Solo Climber from Japan Found Dead at 17,000 Feet After Falling on Alaska's Mt. Denali

The search for the man began after a "concerned family member" hadn't heard from him in "several days," officials said

<p>Getty</p> Denali mountain


Denali mountain

A solo climber was found dead this week after he tried to summit Denali in Alaska, the highest mountain peak in North America.

The man was identified as Japanese climber T. Hagiwara, according to the New York Post, Alaska Public Media and Fox Weather.

The National Park and Preserve (NPS) said in a news release that the man was found dead on Monday, May 20, "at an elevation of 17,000 feet on the West Buttress route on Denali."

"On Sunday, rangers were contacted by a concerned family member that had not heard from a climber for several days," the NPS said in their release. "The climber had been regularly checking in with family via an InReach communication device during their attempted solo climb of Denali."

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"Mountaineering rangers patrolling the upper mountain quickly located the climber’s empty tent at the top of the 16,200-foot ridge," officials said.

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Rangers also determined the last known sighting of the climber through interviews. "Another climbing team had witnessed them traversing from the 17,200 feet plateau to Denali Pass at 18,200 feet on Wednesday, May 15," per the NPS.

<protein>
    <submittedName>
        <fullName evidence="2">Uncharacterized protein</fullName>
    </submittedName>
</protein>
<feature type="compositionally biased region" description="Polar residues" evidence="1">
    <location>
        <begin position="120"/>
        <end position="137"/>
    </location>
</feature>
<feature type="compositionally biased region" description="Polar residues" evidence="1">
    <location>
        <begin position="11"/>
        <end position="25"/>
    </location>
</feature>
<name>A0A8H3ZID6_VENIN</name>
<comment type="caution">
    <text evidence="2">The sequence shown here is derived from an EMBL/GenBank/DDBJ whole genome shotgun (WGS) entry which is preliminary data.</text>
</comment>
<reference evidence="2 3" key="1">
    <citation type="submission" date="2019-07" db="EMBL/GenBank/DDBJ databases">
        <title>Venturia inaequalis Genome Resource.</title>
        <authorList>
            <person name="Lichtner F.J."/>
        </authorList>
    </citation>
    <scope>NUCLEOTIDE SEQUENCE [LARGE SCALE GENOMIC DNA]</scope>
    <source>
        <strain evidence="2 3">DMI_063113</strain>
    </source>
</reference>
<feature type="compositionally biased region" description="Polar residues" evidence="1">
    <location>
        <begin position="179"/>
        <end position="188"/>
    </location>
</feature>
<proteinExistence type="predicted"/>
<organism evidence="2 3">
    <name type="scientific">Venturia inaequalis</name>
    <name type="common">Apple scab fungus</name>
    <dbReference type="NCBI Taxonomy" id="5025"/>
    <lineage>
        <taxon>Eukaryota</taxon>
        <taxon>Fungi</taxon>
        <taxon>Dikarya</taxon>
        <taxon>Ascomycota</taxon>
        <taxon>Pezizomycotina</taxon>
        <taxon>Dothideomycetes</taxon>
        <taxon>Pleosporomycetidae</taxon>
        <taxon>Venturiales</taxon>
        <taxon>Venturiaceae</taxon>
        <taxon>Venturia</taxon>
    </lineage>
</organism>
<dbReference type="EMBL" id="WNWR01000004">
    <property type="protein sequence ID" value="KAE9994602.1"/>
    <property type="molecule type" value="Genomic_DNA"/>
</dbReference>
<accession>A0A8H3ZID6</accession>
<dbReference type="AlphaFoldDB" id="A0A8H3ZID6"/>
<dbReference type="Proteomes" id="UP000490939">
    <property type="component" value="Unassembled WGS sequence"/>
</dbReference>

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"Rangers at the Walter Harper Talkeetna Ranger Station were able to collect satellite location data from the climber’s InReach account and identified their probable location at 17,000 feet on Denali," officials added. "The InReach data indicated the device had not changed location since Thursday, May 16, suggesting a fall from the Denali Pass traverse took place on that day."

As the weather on the upper mountain cleared, a mountaineering patrol with the NPS located Hagiwara's body "by searching the probable fall location using a spotting scope."

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According to the NPS, his body was secured in place and returned to high camp.

Hagiwara’s death marks the 14th fatality by fall along the West Buttress route since 1980, according to the NPS.

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